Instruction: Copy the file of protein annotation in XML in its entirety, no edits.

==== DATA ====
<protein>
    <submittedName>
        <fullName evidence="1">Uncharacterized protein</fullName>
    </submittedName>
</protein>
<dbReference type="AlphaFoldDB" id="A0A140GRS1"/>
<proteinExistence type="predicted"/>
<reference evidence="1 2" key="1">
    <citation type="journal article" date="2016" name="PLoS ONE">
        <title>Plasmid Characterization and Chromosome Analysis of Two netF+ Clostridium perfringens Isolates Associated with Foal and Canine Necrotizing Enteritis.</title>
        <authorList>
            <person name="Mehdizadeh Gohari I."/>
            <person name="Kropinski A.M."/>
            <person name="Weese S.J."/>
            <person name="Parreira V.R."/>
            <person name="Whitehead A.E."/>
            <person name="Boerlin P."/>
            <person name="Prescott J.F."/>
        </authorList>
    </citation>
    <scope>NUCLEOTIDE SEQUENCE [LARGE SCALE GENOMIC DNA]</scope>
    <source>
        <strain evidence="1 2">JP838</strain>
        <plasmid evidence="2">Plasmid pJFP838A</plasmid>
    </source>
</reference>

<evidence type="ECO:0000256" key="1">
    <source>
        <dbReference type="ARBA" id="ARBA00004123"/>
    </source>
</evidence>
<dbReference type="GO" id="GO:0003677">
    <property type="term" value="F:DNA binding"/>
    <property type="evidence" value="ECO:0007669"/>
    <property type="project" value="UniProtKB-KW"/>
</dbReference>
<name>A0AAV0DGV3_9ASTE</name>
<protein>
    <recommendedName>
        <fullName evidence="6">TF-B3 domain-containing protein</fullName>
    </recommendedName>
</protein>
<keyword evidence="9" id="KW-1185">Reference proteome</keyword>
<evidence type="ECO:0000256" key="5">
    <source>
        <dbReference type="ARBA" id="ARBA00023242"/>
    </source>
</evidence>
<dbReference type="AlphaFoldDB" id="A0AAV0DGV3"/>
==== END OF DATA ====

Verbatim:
<protein>
    <submittedName>
        <fullName evidence="1">Uncharacterized protein</fullName>
    </submittedName>
</protein>
<dbReference type="AlphaFoldDB" id="A0A140GRS1"/>
<proteinExistence type="predicted"/>
<reference evidence="1 2" key="1">
    <citation type="journal article" date="2016" name="PLoS ONE">
        <title>Plasmid Characterization and Chromosome Analysis of Two netF+ Clostridium perfringens Isolates Associated with Foal and Canine Necrotizing Enteritis.</title>
        <authorList>
            <person name="Mehdizadeh Gohari I."/>
            <person name="Kropinski A.M."/>
            <person name="Weese S.J."/>
            <person name="Parreira V.R."/>
            <person name="Whitehead A.E."/>
            <person name="Boerlin P."/>
            <person name="Prescott J.F."/>
        </authorList>
    </citation>
    <scope>NUCLEOTIDE SEQUENCE [LARGE SCALE GENOMIC DNA]</scope>
    <source>
        <strain evidence="1 2">JP838</strain>
        <plasmid evidence="2">Plasmid pJFP838A</plasmid>
    </source>
</reference>

<evidence type="ECO:0000256" key="1">
    <source>
        <dbReference type="ARBA" id="ARBA00004123"/>
    </source>
</evidence>
<dbReference type="GO" id="GO:0003677">
    <property type="term" value="F:DNA binding"/>
    <property type="evidence" value="ECO:0007669"/>
    <property type="project" value="UniProtKB-KW"/>
</dbReference>
<name>A0AAV0DGV3_9ASTE</name>
<protein>
    <recommendedName>
        <fullName evidence="6">TF-B3 domain-containing protein</fullName>
    </recommendedName>
</protein>
<keyword evidence="9" id="KW-1185">Reference proteome</keyword>
<evidence type="ECO:0000256" key="5">
    <source>
        <dbReference type="ARBA" id="ARBA00023242"/>
    </source>
</evidence>
<dbReference type="AlphaFoldDB" id="A0AAV0DGV3"/>